BRF, the Brazil-based meat and convenience food giant, is to launch a cut-price range of products in its domestic market to try to stave off competition from cheaper foods that have gained in popularity amid the country’s economic downturn.

The company will next month roll out 13 products, including sausages and cold cuts, under a new brand called Kidelli. The line will be sold at cash-and-carry and independent stores and not Brazil’s supermarkets. A spokesperson said BRF did not want Kidelli to compete with existing brands Sadia and Perdigao. The Kidelli products are to be sold at prices around 25% lower than those on Perdigao lines, she added.

“The idea is to create a combat brand to compete against the low-entry brands that have gained market throughout 2016 and 2017 as a result of the economy downturn. This market segment corresponds nowadays with 30% of total processed food market,” the BRF spokesperson said yesterday (9 January).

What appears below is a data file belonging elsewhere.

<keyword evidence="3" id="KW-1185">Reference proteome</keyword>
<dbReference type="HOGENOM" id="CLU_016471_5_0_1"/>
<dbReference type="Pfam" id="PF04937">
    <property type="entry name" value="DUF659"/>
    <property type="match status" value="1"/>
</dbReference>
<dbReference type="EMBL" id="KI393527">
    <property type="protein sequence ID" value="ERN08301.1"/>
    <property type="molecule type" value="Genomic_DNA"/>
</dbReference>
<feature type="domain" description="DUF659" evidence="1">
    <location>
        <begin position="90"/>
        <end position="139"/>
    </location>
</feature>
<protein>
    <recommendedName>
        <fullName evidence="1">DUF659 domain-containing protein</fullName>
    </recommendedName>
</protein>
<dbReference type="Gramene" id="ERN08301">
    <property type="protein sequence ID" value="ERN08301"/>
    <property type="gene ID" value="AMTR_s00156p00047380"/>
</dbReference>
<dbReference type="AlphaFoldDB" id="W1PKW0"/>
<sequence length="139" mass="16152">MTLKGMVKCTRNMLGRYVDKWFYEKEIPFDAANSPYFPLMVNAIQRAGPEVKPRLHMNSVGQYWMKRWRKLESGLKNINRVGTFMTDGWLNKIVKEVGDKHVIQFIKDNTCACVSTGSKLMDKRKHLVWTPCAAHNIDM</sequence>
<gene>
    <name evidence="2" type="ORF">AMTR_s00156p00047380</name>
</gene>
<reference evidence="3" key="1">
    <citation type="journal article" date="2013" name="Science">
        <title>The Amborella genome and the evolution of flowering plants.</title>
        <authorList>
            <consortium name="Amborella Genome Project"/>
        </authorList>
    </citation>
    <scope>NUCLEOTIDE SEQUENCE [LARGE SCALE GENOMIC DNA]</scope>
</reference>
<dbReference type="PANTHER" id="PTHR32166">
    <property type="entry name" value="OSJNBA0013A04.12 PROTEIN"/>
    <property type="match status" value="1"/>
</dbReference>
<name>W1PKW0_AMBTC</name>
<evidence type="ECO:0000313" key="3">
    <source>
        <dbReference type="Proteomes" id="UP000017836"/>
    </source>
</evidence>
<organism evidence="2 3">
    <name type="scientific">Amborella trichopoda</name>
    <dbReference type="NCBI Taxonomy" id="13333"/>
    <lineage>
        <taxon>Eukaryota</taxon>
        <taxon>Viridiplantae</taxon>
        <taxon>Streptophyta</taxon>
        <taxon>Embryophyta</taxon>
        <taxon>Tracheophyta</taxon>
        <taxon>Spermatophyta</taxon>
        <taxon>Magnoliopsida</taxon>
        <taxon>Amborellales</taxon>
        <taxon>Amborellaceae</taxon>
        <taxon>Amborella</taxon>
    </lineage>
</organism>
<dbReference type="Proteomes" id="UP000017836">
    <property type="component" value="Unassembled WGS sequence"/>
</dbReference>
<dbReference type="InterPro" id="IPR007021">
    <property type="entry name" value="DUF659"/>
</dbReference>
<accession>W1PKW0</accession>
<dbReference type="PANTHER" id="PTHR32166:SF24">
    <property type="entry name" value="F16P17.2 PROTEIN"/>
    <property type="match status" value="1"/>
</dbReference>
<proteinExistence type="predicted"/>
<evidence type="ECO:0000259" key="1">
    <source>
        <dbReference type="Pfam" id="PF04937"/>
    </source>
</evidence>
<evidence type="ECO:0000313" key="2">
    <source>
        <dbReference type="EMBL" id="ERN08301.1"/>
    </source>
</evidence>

Huel moves into breakfast cereals

UK nutrition specialist Huel has moved into the breakfast cereal market with the launch of Huel Granola.

The product, which it describes as “the world’s first nutritionally complete cereal”, launches with two flavours, Original and Berry. 

Huel suggests the cereal contains the perfect balance of protein, carbohydrates and fats. 

It said that, following the launch of its Huel Bars last year, it became evident that there was a huge consumer demand for lower sugar alternatives of mainstream food products.